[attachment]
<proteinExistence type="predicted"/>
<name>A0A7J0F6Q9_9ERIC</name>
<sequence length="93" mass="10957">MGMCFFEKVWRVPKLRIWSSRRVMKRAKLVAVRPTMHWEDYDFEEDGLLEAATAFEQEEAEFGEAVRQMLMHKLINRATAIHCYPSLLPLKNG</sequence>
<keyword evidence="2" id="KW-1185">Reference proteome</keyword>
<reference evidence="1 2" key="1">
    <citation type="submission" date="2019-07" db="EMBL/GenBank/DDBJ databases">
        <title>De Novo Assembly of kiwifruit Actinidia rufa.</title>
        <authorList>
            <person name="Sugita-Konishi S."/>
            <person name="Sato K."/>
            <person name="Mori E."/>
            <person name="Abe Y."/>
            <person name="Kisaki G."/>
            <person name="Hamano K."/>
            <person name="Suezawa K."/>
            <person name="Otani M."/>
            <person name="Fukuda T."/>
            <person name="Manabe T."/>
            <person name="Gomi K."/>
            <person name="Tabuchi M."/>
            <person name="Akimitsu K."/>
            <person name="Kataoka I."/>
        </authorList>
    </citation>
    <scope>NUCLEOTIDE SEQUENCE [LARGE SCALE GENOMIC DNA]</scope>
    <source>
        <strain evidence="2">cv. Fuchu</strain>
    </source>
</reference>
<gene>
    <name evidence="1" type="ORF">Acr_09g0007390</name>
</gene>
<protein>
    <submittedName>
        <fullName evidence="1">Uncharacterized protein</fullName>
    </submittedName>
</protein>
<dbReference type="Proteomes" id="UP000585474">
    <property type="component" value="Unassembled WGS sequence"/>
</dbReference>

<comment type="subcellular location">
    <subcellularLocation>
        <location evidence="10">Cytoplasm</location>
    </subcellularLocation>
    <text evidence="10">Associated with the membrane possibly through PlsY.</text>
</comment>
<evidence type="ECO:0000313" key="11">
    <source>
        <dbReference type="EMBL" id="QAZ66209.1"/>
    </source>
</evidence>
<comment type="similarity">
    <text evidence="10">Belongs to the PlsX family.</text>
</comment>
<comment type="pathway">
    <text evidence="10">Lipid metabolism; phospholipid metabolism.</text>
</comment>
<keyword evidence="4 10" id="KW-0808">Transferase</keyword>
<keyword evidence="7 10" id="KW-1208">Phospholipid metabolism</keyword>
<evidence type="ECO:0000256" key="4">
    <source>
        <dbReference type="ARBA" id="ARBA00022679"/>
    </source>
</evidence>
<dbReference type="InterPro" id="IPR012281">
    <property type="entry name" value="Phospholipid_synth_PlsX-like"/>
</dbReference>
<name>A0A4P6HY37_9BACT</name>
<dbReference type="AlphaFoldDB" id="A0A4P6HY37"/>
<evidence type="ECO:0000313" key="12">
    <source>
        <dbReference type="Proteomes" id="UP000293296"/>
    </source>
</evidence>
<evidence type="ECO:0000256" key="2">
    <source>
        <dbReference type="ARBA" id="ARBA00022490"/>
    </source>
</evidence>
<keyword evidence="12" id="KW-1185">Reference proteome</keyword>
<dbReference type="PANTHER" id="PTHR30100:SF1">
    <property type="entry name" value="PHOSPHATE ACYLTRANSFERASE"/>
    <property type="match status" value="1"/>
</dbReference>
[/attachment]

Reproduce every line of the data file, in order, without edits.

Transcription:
<proteinExistence type="predicted"/>
<name>A0A7J0F6Q9_9ERIC</name>
<sequence length="93" mass="10957">MGMCFFEKVWRVPKLRIWSSRRVMKRAKLVAVRPTMHWEDYDFEEDGLLEAATAFEQEEAEFGEAVRQMLMHKLINRATAIHCYPSLLPLKNG</sequence>
<keyword evidence="2" id="KW-1185">Reference proteome</keyword>
<reference evidence="1 2" key="1">
    <citation type="submission" date="2019-07" db="EMBL/GenBank/DDBJ databases">
        <title>De Novo Assembly of kiwifruit Actinidia rufa.</title>
        <authorList>
            <person name="Sugita-Konishi S."/>
            <person name="Sato K."/>
            <person name="Mori E."/>
            <person name="Abe Y."/>
            <person name="Kisaki G."/>
            <person name="Hamano K."/>
            <person name="Suezawa K."/>
            <person name="Otani M."/>
            <person name="Fukuda T."/>
            <person name="Manabe T."/>
            <person name="Gomi K."/>
            <person name="Tabuchi M."/>
            <person name="Akimitsu K."/>
            <person name="Kataoka I."/>
        </authorList>
    </citation>
    <scope>NUCLEOTIDE SEQUENCE [LARGE SCALE GENOMIC DNA]</scope>
    <source>
        <strain evidence="2">cv. Fuchu</strain>
    </source>
</reference>
<gene>
    <name evidence="1" type="ORF">Acr_09g0007390</name>
</gene>
<protein>
    <submittedName>
        <fullName evidence="1">Uncharacterized protein</fullName>
    </submittedName>
</protein>
<dbReference type="Proteomes" id="UP000585474">
    <property type="component" value="Unassembled WGS sequence"/>
</dbReference>

<comment type="subcellular location">
    <subcellularLocation>
        <location evidence="10">Cytoplasm</location>
    </subcellularLocation>
    <text evidence="10">Associated with the membrane possibly through PlsY.</text>
</comment>
<evidence type="ECO:0000313" key="11">
    <source>
        <dbReference type="EMBL" id="QAZ66209.1"/>
    </source>
</evidence>
<comment type="similarity">
    <text evidence="10">Belongs to the PlsX family.</text>
</comment>
<comment type="pathway">
    <text evidence="10">Lipid metabolism; phospholipid metabolism.</text>
</comment>
<keyword evidence="4 10" id="KW-0808">Transferase</keyword>
<keyword evidence="7 10" id="KW-1208">Phospholipid metabolism</keyword>
<evidence type="ECO:0000256" key="4">
    <source>
        <dbReference type="ARBA" id="ARBA00022679"/>
    </source>
</evidence>
<dbReference type="InterPro" id="IPR012281">
    <property type="entry name" value="Phospholipid_synth_PlsX-like"/>
</dbReference>
<name>A0A4P6HY37_9BACT</name>
<dbReference type="AlphaFoldDB" id="A0A4P6HY37"/>
<evidence type="ECO:0000313" key="12">
    <source>
        <dbReference type="Proteomes" id="UP000293296"/>
    </source>
</evidence>
<evidence type="ECO:0000256" key="2">
    <source>
        <dbReference type="ARBA" id="ARBA00022490"/>
    </source>
</evidence>
<keyword evidence="12" id="KW-1185">Reference proteome</keyword>
<dbReference type="PANTHER" id="PTHR30100:SF1">
    <property type="entry name" value="PHOSPHATE ACYLTRANSFERASE"/>
    <property type="match status" value="1"/>
</dbReference>